Like the rest of their Z170-series lineup, ASUS has taken the time to upgrade the overall aesthetics of their RoG line. Unlike the mainstream series like the Z170-A and Z170 Deluxe, the changes this time around are less radical, at least in the physical design department. Instead of throwing the baby out with the bathwater, there are simply refinements to the RoG theme. This means that while the Maximus VIII Hero is bloody gorgeous looking it still looks like a gaming-first board, albeit a more mature and grown up looking one.


This mature and subdued look actually makes the Maximus VIII Hero look more like an older Deluxe board than the typical previous generation RoG motherboards. In basic terms this means that the Maximus VIII Hero still boasts a custom all black PCB, black metallic capacitors, color coded PCIe x16 slots, and a PCH heatsink that boasts the RoG logo.

However, those items are about all it shares with its predecessors. Instead of the aggressive red and black color scheme, the Maximus VIII Hero makes use of a more monochromatic one, with only the occasional dash of red used for accents. For example the two main PCIe x16 slots are charcoal gray with the tertiary 'x16' being black, the two main DIMM slots are dark gray and the secondary pair of DIMM slots are black, instead of the red / black theme of yesteryear.



ASUS has included a large plastic fascia which extends all the way from the bottom SupremeFX 2015 sound solution, over the rear IO ports and then along the board’s upper area to cover nearly all of the topmost heatsink. It is reminiscent of the one which ships with the ASUS X99 TUF Sabertooth and gives the board a very a distinctive look, but one that isn’t as flamboyant or aggressive looking as previous RoG motherboards.


The star of this new generation is of course the Z170 chipset and the LGA1151 socket. Since the Hero is based on the ATX form factor (30.5cm x 24.4cm / 12.0” x 9.6”) the amount of room around the socket is a touch cramped with a few capacitors closer than we would like to see. However, all components encroaching on the socket mounting area do respect Intel's z-height restrictions and as such should not pose any CPU mounting issues.


Republic of Gamer motherboards are known for their robust power delivery subsystem, and while the Maximus VIII Hero's is scaled back in comparison to higher priced boards, it still boasts an all-digital 'Extreme Engine DIGI+' ten-phase power design. Though as with the Z170-A this is not a 10-phase VRM in the truest sense; instead it’s an 8 phase design with another two phases dedicated to the iGPU. Drilling down a bit further, the primary PWM does indeed use 8 phases rather than a more basic 4+4 layout. This should allow for even more efficient power delivery during high overclocking sessions.




The components used for this power delivery system are quite impressive. At its heart is of pair of all new DIGI+ ASP1405 controllers which are backstopped by OptiMOS MOSFETS, MicroFine Alloy Chokes, and 10K Black Metalic Capicators. The reason there are two controllers is quite simple: one is dedicated to VCore and the other is for the VGT power. This dual approach works in tandem with those high performance components to allow for finer tune control over the power delivery and much more precise overclocking granularity.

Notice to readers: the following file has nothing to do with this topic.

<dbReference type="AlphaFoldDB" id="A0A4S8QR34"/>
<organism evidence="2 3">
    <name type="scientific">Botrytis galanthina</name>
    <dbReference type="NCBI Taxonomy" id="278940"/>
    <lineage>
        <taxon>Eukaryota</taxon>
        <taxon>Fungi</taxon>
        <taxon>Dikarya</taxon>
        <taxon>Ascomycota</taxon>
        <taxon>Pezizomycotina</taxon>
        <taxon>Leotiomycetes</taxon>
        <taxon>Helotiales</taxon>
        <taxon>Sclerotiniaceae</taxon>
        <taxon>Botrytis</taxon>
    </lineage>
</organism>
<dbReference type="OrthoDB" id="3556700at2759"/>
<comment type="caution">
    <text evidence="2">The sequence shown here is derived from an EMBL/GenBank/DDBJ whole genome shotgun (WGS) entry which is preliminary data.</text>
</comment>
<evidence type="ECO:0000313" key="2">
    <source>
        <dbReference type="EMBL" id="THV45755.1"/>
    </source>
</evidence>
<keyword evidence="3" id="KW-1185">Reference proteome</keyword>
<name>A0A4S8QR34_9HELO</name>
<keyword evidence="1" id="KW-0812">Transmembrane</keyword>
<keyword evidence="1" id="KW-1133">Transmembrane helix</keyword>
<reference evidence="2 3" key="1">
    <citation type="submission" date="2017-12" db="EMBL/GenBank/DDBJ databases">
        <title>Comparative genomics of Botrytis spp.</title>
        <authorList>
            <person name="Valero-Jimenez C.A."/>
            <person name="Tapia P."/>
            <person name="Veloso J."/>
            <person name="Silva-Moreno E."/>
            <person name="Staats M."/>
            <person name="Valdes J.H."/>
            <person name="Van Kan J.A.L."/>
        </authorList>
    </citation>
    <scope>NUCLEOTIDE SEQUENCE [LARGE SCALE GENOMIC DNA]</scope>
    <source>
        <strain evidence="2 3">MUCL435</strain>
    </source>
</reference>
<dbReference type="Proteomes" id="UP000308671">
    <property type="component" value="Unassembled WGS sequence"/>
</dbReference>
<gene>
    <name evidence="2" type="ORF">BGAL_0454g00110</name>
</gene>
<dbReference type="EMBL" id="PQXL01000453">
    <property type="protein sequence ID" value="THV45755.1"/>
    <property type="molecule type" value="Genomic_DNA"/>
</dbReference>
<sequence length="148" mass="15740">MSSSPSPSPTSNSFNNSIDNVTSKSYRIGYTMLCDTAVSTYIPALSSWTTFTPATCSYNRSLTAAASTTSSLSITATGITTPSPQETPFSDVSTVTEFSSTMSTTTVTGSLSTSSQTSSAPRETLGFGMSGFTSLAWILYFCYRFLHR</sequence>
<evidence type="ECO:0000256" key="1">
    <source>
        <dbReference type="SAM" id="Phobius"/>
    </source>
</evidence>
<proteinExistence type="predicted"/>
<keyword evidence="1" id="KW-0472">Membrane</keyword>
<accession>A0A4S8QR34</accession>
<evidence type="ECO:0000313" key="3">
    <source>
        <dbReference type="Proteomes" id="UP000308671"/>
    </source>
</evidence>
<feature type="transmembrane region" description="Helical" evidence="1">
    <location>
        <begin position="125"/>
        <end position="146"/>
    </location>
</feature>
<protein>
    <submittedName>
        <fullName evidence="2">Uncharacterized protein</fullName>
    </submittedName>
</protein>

The heatsinks which keep the power delivery subsystem cool and content have also been upgraded over past models. Now these two large, but low profile heatsinks are pewter gray in color and contrast nicely with the black PCB and the plastic fascia covering. This is not to say that these heatsinsk favor form over function - as they are rather robust and are attached to one another via a dedicated heatpipe.



While we would have preferred to have a seen it clean and devoid of ICs, the back of the motherboard also has - very - low profile heatsinks to keep the various VRM components located here cool. This is a more than adequate compromise as these heatsinks also act as reinforcing backplates for the two large heatsinks on the other side. Basically the two backplates / heatsinks are connected to the top heatsinks via long bolts. The PCH doesn’t need a backplate and instead ASUS uses spring mounted screws to insure adequate contact is maintained.
 
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AkG

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A Closer Look at the Maximus VIII Hero Pg.2

A Closer Look at the Maximus VIII Hero Pg.2



Switching back to the topside of the motherboard, the four DDR4 memory slots support overclocked memory frequencies of DDR4-3600+ speeds and are fed by a dual phase DIGI+ controller based system. This combination of seemingly insanely high speeds and robust power delivery may seem like overkill for the low power (1.2V - 1.35V) DDR4 memory sticks, but as time goes by prices of higher performance DDR4 memory should come down. In the meantime we have access to some G.Skill DDR4-3600 and intended to find out if this board is indeed capable of the specifications it boasts.


These slots also sport ASUS' handy Q-DIMM design which boasts a clip on one side and a recessed lock on the other. This prevents any clearance issues that can arise between conventional memory clips and the back of a nearby expansion card.


Of course thanks to a very sensible PCI-E slot layout, actually having to worry about memory and video card installation issues has been avoided. Basically, ASUS has moved the primary PCIe x16 slot down one slot and in its place is a standard PCI-E 3.0 x1 slot.